Reesa and The Rooters in Baltimore

by Reesa Marchetti

Suburban Wives ClubReesa and the Rooters button

From a More than Occasional but Less than Regular Marble Bar Performer
(See the '80s Philly indie music scene at Relive the '80s.)

[Click on the song titles below to hear live tapes and recordings.]

Reesa and Cherie of Reesa and The RootersAfter nearly three years with the Rooters, and frequent artistic differences between me and my brother, I started writing songs on my own. “Guru Eye,” based on an article about Mao Tse-tung’s wife, was the first original tune we performed that had been written sans Larry.

I believe the Rooters played at least one Marble show in 1982. I remember a winter night when an ice storm hit and all the cars on I-95 started skidding. We thought for sure the Marble would be closed, but as we slowly continued south, we saw the roads into Baltimore were clear. The Bar opened on that freezing night.

That summer, Cherie and I jammed in Philly with drummer Ann Frances at an outdoor concert. We clicked immediately, and decided to put together Suburban Wives Club as a Rooter side project. But almost as quickly, the Rooters broke up.

News photo of Suburban Wives Club liveSWC performed some of the Rooters songs, although in a more minimalist fashion. I set aside the Farfisa and concentrated on guitar to record “Guru Eye” as our quick-and-dirty single, b/w “Casual Cat at a Laundromat.”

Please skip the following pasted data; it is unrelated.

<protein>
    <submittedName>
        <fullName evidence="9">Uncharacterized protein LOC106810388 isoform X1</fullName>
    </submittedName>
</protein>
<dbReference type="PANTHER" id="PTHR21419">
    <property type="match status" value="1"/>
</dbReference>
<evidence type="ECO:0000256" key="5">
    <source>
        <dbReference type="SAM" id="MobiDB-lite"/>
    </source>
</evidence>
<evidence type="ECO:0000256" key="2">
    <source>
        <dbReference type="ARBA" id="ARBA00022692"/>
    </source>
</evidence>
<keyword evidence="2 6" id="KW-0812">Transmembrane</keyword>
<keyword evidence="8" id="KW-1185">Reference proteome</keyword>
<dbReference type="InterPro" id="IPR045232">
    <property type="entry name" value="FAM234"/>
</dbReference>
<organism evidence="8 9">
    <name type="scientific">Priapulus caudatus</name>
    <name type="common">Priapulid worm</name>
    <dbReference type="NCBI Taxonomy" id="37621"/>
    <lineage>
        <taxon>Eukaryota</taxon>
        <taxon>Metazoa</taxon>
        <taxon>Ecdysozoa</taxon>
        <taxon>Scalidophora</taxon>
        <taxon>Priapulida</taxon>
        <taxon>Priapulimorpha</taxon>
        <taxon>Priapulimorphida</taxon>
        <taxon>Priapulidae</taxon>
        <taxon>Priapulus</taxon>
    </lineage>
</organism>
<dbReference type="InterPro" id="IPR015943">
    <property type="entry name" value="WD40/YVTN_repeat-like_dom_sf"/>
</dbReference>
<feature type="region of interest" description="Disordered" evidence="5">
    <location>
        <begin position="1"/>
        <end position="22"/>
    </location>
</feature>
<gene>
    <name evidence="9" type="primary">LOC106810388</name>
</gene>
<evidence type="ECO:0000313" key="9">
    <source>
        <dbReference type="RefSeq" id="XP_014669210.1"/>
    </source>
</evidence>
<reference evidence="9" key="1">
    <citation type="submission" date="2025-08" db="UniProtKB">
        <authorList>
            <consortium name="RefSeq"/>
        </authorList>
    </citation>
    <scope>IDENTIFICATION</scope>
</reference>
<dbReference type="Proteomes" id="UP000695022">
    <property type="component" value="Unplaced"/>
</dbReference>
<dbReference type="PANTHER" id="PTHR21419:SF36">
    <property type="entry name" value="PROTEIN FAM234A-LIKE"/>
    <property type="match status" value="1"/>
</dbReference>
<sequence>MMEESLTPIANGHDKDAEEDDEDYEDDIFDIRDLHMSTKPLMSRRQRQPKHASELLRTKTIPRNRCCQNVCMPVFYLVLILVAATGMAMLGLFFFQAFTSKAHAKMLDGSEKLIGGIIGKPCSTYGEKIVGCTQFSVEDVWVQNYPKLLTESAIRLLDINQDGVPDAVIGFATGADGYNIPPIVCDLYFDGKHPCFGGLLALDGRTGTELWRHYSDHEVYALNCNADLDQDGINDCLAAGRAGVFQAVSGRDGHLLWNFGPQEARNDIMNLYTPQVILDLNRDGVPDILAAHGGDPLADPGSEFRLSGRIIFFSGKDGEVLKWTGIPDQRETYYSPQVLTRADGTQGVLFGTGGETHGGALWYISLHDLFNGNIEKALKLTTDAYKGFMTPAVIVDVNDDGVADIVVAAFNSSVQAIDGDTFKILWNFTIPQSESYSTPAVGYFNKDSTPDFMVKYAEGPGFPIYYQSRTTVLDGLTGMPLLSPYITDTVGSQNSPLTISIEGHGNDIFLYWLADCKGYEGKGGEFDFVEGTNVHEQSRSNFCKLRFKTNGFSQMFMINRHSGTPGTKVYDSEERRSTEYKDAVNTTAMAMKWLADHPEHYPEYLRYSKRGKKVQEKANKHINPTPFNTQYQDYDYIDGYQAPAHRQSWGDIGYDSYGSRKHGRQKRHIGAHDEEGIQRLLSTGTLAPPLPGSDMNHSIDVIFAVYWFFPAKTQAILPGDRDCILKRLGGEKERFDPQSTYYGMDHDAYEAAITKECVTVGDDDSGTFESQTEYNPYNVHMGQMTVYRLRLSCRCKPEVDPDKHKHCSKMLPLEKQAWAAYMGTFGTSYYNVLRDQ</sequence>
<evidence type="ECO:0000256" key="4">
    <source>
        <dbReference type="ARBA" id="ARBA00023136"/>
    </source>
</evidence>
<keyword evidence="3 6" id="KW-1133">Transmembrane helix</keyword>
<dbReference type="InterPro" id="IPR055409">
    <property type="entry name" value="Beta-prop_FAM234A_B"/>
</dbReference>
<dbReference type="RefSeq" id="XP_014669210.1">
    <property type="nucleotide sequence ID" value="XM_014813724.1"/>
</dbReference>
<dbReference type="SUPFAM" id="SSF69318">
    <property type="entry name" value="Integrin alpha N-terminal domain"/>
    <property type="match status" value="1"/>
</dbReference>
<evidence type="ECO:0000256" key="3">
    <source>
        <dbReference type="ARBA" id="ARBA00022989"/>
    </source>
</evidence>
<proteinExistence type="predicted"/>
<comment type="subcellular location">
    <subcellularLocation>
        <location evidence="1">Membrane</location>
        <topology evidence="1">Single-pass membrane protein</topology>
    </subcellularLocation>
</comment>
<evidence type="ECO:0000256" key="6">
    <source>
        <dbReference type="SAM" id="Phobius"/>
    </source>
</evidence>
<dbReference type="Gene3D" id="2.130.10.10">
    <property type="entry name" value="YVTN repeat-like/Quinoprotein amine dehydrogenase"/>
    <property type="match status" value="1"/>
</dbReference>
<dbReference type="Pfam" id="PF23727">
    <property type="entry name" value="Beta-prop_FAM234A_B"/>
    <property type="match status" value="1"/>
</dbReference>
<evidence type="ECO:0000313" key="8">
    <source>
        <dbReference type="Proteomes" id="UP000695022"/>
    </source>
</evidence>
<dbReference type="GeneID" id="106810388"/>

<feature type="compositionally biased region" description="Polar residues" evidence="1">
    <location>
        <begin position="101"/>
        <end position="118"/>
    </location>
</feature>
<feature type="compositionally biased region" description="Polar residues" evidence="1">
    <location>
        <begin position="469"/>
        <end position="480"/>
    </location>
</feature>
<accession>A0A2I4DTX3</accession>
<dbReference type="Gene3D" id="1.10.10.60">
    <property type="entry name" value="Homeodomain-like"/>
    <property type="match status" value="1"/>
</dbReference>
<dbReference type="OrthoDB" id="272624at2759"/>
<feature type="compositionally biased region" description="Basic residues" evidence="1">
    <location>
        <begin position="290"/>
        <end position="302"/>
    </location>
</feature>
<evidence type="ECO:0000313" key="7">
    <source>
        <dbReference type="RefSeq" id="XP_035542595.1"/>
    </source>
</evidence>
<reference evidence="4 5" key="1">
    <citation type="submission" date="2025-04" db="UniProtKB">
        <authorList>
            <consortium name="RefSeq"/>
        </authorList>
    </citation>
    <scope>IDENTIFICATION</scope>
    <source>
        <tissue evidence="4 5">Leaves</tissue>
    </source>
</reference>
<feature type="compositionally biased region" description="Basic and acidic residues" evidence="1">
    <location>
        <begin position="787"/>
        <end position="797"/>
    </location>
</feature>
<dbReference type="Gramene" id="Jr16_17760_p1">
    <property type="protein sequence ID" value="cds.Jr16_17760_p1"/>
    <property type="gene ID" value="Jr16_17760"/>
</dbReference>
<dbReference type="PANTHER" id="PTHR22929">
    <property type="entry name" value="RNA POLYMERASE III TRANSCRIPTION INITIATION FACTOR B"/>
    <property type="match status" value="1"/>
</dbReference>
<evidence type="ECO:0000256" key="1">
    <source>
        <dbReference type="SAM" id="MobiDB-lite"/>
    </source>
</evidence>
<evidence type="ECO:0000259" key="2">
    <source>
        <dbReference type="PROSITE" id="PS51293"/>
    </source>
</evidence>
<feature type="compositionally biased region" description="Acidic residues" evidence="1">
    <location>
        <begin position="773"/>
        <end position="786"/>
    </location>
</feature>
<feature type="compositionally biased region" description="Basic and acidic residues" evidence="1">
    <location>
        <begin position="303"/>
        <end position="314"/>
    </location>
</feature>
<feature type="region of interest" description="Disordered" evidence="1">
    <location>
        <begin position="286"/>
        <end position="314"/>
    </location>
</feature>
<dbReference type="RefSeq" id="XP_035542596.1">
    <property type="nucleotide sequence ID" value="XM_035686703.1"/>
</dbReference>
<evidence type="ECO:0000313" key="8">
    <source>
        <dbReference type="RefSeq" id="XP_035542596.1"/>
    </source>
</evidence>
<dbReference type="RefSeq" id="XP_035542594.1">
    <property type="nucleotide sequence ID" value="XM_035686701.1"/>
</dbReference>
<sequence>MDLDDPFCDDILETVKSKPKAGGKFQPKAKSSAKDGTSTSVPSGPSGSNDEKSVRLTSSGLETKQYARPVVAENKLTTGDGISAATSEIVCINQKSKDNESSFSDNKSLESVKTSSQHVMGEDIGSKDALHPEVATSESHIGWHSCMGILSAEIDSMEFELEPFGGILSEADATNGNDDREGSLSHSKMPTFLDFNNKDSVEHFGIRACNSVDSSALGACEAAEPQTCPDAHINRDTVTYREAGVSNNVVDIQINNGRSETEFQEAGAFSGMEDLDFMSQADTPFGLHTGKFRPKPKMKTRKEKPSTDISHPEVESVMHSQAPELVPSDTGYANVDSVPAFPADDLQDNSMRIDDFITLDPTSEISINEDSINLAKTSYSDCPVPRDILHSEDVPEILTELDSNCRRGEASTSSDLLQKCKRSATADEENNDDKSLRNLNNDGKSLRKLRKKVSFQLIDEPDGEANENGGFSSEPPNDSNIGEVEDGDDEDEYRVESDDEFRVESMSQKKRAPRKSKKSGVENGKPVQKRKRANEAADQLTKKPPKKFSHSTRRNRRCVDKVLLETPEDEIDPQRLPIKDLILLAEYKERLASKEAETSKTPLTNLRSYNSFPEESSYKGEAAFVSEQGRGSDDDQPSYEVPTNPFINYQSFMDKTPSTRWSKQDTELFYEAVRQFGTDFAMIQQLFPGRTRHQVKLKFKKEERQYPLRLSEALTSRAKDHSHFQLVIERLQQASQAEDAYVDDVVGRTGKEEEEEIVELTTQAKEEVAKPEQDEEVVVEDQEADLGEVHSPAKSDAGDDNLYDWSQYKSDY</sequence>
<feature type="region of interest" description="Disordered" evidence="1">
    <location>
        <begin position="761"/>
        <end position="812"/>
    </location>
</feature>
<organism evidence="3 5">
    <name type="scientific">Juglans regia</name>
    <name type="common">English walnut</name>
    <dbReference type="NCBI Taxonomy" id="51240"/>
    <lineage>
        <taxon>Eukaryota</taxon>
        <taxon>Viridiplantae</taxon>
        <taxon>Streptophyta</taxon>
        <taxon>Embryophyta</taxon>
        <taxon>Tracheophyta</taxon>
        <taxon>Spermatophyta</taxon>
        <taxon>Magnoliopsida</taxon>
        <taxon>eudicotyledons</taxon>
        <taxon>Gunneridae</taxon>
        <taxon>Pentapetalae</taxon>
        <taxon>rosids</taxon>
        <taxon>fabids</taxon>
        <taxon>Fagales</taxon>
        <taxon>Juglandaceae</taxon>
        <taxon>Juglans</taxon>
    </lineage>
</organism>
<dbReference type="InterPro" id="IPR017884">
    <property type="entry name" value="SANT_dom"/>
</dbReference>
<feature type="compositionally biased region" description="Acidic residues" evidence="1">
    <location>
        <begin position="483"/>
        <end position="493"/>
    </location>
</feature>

LesLee booked The Wives at the Marble Bar on Saturday, Nov. 13, 1982. We also played once when I was very pregnant on Nov. 25, 1983. (The news photos were taken at a show two weeks prior — I gave birth on Dec. 20.) My notes on SWC are not as precise as for the Rooters, so I’m not sure of the other Marble dates.

When my station wagon died, I acquired a big old Chevy van that The Wives, our roadie, Country Bob, and all the equipment fit easily into for the trip to Baltimore.

Bob would hang our pink stage backdrop (actually a queen-sized sheet) with stenciled letters and dancing-iron logo painted on by Cherie and me. We performed new tunes such as “Dedicated to Fun,” my edition of the mythological jerk’s story combined with imaginings about Adolf.

News photo of Suburban Wives Club liveMarble Bar-goers embraced The Wives' specialty — songs with lighter lyrics than the Rooters tunes ("Chocolate Freakout," "Chocolate Kisses," "Diaper Road": you get the picture). Since we were a trio, I couldn't go out into the crowd as much but I still did crazy stage routines, even getting Cherie involved in musical calisthenics during "Fat Thighs." Cherie displayed her songwriting talent for the first time with the heavy-metal ballad "Danger Zone."

By 1984, SWC was an underground hit receiving global media attention, including a national TV feature on “Evening Magazine.” Shortly after the program aired, I called LesLee to inquire about a booking when she gave me the shocking news that Roger had died. At first, she told me, she thought he was joking when he collapsed on the floor while cleaning up after a show.

SWC card showing Marble Bar dateIt was hard to imagine LesLee in the Marble Bar without him. The two of them were a musical couple, and working there was unlike any of the other clubs we played because they were on our side.

Yockel reviewed SWC's “Heavy Iron” cassette album in a February 1985 City Paper, but the trio was on its way toward dissolving by then.

(SWC card listing November 1983 Marble Bar appearance. Note: I got the date wrong; the 24th was a Thursday. My mother, Edith Laskey, drew the picture.)